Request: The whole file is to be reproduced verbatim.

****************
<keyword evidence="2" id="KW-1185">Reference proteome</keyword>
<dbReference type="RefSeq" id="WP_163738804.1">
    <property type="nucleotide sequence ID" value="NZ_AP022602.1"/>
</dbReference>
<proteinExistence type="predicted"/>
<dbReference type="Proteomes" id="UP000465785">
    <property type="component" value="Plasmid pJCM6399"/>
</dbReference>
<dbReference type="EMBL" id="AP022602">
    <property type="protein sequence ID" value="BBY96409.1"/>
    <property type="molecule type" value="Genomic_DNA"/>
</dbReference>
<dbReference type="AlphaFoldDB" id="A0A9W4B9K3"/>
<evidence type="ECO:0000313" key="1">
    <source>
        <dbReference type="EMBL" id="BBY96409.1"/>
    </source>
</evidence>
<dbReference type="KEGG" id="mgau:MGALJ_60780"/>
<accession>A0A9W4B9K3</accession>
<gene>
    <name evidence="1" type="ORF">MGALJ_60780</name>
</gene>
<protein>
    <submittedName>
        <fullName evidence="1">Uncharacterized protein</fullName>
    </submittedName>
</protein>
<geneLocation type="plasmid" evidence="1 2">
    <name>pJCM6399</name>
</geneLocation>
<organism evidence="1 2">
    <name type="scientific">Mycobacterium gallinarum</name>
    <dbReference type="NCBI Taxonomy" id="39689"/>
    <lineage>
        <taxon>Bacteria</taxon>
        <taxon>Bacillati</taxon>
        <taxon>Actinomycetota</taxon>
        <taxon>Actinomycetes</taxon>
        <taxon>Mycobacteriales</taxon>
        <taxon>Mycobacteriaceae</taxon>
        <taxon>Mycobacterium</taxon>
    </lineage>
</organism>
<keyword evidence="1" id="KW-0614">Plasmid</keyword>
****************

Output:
<keyword evidence="2" id="KW-1185">Reference proteome</keyword>
<dbReference type="RefSeq" id="WP_163738804.1">
    <property type="nucleotide sequence ID" value="NZ_AP022602.1"/>
</dbReference>
<proteinExistence type="predicted"/>
<dbReference type="Proteomes" id="UP000465785">
    <property type="component" value="Plasmid pJCM6399"/>
</dbReference>
<dbReference type="EMBL" id="AP022602">
    <property type="protein sequence ID" value="BBY96409.1"/>
    <property type="molecule type" value="Genomic_DNA"/>
</dbReference>
<dbReference type="AlphaFoldDB" id="A0A9W4B9K3"/>
<evidence type="ECO:0000313" key="1">
    <source>
        <dbReference type="EMBL" id="BBY96409.1"/>
    </source>
</evidence>
<dbReference type="KEGG" id="mgau:MGALJ_60780"/>
<accession>A0A9W4B9K3</accession>
<gene>
    <name evidence="1" type="ORF">MGALJ_60780</name>
</gene>
<protein>
    <submittedName>
        <fullName evidence="1">Uncharacterized protein</fullName>
    </submittedName>
</protein>
<geneLocation type="plasmid" evidence="1 2">
    <name>pJCM6399</name>
</geneLocation>
<organism evidence="1 2">
    <name type="scientific">Mycobacterium gallinarum</name>
    <dbReference type="NCBI Taxonomy" id="39689"/>
    <lineage>
        <taxon>Bacteria</taxon>
        <taxon>Bacillati</taxon>
        <taxon>Actinomycetota</taxon>
        <taxon>Actinomycetes</taxon>
        <taxon>Mycobacteriales</taxon>
        <taxon>Mycobacteriaceae</taxon>
        <taxon>Mycobacterium</taxon>
    </lineage>
</organism>
<keyword evidence="1" id="KW-0614">Plasmid</keyword>